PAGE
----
edible food

mark c.mark c.
edited March 23 in Survival 101
I think trails should start putting up safe food in the wild page. to teach what you can and cant eat.for all regions ....lets get are brain working ...what do you think?

Comments

  • Great suggestion, Mark! I'll share it with the team.
  • Gary W.Gary W.
    edited February 11
    Desert landscape in AZ.........I always pick about a dozen or so JOJOBA beans from the pods when they are ready to be eaten....the outer covering will be splutting so easy to get the seed out.  Hohokum Tribes use to place blankets beneath the bush and shake it to drop the seeds into the blanket  :)
    One can also remove a prickly pear pad (using thick gloves or tongs)...split the pad length-wise and the inside can be eaten......very sweet...used to make jams and candy.
  • Sampling wild plants based only on a web post is dangerous.  Many edible plants are related to poisonous ones; for example, camas, wild onions, and death camas are related and are similar in appearance.  Others are edible only after special treatment or only in small quantities.  I recommend eating only those you have identified through multiple reliable sources, preferably including someone who knows about plants.
  • Totally agree with Keith M.   I always contact the Botanical Gardens with my questions....I also take guided hikes with rangers who can point out what is/is not edible in the desert.
  • I think the liability of advising people what they can and cannot eat via a webpage is too high and insufficient. Cell phones die in the wilderness and people could make terrible, lethal decisions based on what they thought they saw on a webpage just before their phone died.

    Buy books, do research online sure, but more importantly - find a local professional, take a class from someone who specializes in wild edibles and practice identifying and eating with a professional. It is quite life or death.

    That being said - it would be because of lack of education/knowledge in wild edibles that someone would die in most of the USA - here in Maine there is so much food that is crawling, growing, swimming, walking or flying around.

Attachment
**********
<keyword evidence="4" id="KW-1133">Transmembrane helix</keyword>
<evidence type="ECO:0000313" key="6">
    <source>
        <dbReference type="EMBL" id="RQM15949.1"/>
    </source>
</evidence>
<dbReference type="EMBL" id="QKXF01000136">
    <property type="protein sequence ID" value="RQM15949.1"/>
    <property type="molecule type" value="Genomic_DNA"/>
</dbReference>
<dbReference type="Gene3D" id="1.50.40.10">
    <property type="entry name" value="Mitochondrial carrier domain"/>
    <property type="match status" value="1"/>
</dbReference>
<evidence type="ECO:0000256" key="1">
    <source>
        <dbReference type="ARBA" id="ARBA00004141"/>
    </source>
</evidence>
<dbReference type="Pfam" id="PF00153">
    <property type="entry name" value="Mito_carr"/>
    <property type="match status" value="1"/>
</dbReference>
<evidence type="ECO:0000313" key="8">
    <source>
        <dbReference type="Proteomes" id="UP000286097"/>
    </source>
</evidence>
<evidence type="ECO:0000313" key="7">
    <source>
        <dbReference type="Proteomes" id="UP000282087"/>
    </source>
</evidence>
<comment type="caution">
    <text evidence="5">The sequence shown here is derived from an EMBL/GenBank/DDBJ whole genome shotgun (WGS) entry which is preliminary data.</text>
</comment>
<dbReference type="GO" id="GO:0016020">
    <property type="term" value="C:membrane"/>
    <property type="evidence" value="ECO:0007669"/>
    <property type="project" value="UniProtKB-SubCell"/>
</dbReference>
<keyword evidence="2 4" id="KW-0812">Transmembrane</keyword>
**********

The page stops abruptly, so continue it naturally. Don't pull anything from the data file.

Devote the time to know beyond doubt. So many people spend time on facebook, or watching TV/netflix that they are missing out on skills that were not specialty - but were once part of every people's heritage. Fire doesn't belong to the past - it belongs to lightning, and heat and humans. Skills of the wild are getting lost to convenience, laziness, a digital age, automation, and never getting unplugged.

    Best,

    Kasey Marsters

    foxtrickadventures.com
  • FalconGuides has a "Foraging" series on edible wild foods in certain regions, including one title that covers edible plants of North America. We've got Idaho coming out next month, but there are a handful already available for those interested! 

    Best,
    Ryan Meyer

    http://www.falcon.com/books/search?q=Foraging 
  • Ryan M. said:
    FalconGuides has a "Foraging" series on edible wild foods in certain regions, including one title that covers edible plants of North America. We've got Idaho coming out next month, but there are a handful already available for those interested! 

    Best,
    Ryan Meyer

    http://www.falcon.com/books/search?q=Foraging 
    The FalconGuides foraging books are actually very good. I have the one for New England. There are some tasty treats in there. haha.  They're kind of hard to find now though. They go for like $66 on amazon. 

    Best,
    Kasey Marsters

    Fox-Trick Adventures

    https://www.amazon.com/Falcon-Foraging-England-Medicinal-Adirondacks/dp/B00E3U837K
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